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IMF joins Obama in warning of danger in US debt stalemate

Other News Materials 27 July 2011 01:26
The International Monetary Fund Tuesday added its worried voice about the political brinkmanship over the US debt, pleading with Washington to avoid another "fiscal shock."
IMF joins Obama in warning of danger in US debt stalemate

The International Monetary Fund Tuesday added its worried voice about the political brinkmanship over the US debt, pleading with Washington to avoid another "fiscal shock.", dpa reported.

"The clock is ticking, and clearly the issue needs to be resolved immediately," IMF director Christine Lagarde told the Council on Foreign Relations in New York.

She warned that an "adverse fiscal shock" in the US could have "serious spillovers" around the globe.

But so far reaction on financial markets has not been drastic, a sign the White House attributed to a belief that Washington would eventually reach a deal.

"I'm not a market analyst, but I think it is a good thing that people still believe, as we believe, that Washington will eventually do the right thing and resolve this problem," spokesman Jay Carney said.

"And to the extent that that's reflected in markets, that represents our view, which in spite of everything, in spite of the drama and the back-and-forth, that in the end, because of the stakes, and because of the need to do something, and the fact that we're here to serve the American people, we will, in the end, do the right thing."

Late Monday, in a nationwide primetime address, President Barack Obama painted a bleak picture of the impact if leaders in Washington fail to reach a deal to raise the government's debt ceiling by August 2.

He said a failure to act by the deadline would lead to a default on US government bonds. Pensioners, military retirees and companies doing business with the government could all be left empty-handed, while interest rates would rise, Obama said.

Obama criticized an opposition plan, presented by Republican Speaker of the House John Boehner, which proposes a two-step rise in the 14.3-trillion-dollar debt ceiling and would force resumption of the bitter debate within several months.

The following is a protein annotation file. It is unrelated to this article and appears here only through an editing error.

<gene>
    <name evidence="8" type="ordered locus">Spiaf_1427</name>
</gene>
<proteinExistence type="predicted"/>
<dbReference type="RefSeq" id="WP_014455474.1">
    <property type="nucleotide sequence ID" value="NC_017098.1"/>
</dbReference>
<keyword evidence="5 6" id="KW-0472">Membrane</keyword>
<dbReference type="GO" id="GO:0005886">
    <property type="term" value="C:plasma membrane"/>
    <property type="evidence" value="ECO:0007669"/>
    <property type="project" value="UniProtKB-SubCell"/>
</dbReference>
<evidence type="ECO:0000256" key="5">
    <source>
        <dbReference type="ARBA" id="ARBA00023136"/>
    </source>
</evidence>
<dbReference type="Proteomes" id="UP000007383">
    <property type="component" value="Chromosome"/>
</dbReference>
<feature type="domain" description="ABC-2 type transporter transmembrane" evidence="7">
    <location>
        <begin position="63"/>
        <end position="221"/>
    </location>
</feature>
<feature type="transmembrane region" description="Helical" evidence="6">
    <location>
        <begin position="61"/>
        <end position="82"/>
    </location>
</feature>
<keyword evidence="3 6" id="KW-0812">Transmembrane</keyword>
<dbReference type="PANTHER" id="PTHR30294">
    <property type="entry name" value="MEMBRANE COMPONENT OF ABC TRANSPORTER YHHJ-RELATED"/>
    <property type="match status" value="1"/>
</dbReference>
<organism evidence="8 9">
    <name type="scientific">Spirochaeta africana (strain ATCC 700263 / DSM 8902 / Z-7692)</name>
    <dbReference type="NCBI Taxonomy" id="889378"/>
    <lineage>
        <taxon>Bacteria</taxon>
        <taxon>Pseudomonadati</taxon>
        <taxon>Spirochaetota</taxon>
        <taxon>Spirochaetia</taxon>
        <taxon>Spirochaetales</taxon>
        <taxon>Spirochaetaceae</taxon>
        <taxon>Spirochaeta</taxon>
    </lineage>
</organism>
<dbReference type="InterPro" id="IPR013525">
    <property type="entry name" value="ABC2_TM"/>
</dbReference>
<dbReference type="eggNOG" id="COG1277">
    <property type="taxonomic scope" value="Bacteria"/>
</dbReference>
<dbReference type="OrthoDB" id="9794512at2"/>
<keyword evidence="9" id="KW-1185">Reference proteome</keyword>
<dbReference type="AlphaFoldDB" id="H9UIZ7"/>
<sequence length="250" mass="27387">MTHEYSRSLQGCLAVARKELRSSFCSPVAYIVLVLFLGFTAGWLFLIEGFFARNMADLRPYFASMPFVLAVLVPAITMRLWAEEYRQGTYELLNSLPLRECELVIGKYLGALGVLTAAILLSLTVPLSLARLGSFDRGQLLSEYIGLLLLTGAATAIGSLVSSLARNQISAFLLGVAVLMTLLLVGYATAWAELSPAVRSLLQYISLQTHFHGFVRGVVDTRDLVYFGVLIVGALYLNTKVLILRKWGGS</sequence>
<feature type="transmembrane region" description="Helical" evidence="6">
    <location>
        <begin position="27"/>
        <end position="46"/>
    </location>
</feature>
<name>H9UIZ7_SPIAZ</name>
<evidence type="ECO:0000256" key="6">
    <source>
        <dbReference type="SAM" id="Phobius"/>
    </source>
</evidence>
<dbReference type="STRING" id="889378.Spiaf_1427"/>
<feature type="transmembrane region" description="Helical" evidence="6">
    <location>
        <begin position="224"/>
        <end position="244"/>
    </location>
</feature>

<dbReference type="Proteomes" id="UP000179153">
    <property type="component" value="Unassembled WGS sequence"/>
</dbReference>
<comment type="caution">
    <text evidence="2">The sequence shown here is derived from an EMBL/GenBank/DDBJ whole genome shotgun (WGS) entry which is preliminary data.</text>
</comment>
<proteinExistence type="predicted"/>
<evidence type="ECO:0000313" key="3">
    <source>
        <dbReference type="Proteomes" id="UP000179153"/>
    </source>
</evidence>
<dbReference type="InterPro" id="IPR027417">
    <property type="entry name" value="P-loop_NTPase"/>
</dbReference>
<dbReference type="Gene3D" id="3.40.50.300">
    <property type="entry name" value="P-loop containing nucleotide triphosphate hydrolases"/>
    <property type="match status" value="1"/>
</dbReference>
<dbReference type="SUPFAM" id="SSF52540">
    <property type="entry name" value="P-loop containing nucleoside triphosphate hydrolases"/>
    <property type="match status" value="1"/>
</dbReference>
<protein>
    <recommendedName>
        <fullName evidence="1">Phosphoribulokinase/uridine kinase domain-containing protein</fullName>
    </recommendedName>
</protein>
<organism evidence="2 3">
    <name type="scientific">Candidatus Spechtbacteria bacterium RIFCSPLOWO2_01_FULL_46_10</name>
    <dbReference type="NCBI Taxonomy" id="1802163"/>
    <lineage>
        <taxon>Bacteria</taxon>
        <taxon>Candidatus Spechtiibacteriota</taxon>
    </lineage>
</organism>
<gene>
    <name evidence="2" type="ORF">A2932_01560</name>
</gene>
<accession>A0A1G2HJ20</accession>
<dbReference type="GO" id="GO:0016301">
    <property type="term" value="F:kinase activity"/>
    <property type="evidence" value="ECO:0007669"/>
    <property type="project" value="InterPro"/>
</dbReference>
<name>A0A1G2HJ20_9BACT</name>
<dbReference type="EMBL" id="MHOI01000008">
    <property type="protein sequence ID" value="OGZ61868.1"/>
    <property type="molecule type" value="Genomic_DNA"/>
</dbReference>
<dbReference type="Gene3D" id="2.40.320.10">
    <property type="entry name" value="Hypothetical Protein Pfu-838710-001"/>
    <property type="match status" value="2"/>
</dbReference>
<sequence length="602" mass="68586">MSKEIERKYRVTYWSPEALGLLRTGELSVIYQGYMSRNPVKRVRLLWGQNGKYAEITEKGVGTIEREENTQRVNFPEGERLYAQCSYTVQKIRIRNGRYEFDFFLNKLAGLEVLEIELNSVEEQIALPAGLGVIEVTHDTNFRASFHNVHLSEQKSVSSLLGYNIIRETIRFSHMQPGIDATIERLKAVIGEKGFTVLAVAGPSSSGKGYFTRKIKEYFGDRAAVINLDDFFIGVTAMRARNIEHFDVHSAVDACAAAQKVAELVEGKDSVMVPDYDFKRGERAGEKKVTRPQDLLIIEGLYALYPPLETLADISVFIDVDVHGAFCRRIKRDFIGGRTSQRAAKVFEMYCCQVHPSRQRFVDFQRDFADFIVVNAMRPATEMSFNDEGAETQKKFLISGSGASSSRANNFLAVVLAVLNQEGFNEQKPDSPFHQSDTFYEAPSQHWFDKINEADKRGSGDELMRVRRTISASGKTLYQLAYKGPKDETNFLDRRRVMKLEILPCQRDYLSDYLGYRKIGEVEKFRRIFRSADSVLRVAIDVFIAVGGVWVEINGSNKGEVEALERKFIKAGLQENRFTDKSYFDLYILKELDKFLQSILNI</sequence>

Boehner's plan appeared to be running into increased resistance among his own rank and file, according to a report in The Wall Street Journal. It quoted Republican congressman Jim Jordan as saying he was "confident" there weren't enough Republican lawmakers to pass the plan.

Jordan heads a group of conservatives that includes 178 of the 240 Republican House lawmakers. He told the Journal that Boehner's plan would not have the backing of 218 Republicans, the number needed for a majority vote.

A group of about 80 Republican lawmakers in the House connected to the conservative Tea Party movement are under fire not only from Democrats but also a growing part of the US public for their rejection of any revenue increases to help solve the nation's deficit problem.

Boehner's plan, which does not call for tax increases, is scheduled for a vote on Wednesday. Obama in recent days has threatened to veto the two-step plan, but in a nationwide primetime address Monday night on the issue, he did not mention the word veto.

Boehner's plan would raise the debt ceiling in two stages, and cut the deficit by about 3 trillion dollars over the next decade.

Obama has given reluctant backing to a competing plan by Senate Majority Leader Harry Reid, a Democrat, that would increase the debt ceiling by 2.4 trillion dollars and cut spending by about 2.7 trillion dollars. It also contains no tax increases, in a concession to the increasingly strident Republican demands.

Carney said Tuesday that Boehner's plan appeared unlikely to pass the upper Senate and threw support behind the alternate plan by Reid.

Obama gave a stern warning Monday night.

"We are left with a stalemate," he said. Without a resolution, "we would risk sparking a deep economic crisis - this one caused almost entirely by Washington."

Obama's left-leaning Democrats held large majorities in both chambers of Congress until major gains for Republicans in November 2010 elections gave them control of the House, helped in large part by the Tea Party movement against big government.

"The American people may have voted for divided government, but they didn't vote for a dysfunctional government," Obama told viewers Monday night.

He urged viewers to call their representatives in Congress. On Tuesday, some Capitol switchboards were shut down by unusually high volumes, CNN reported.

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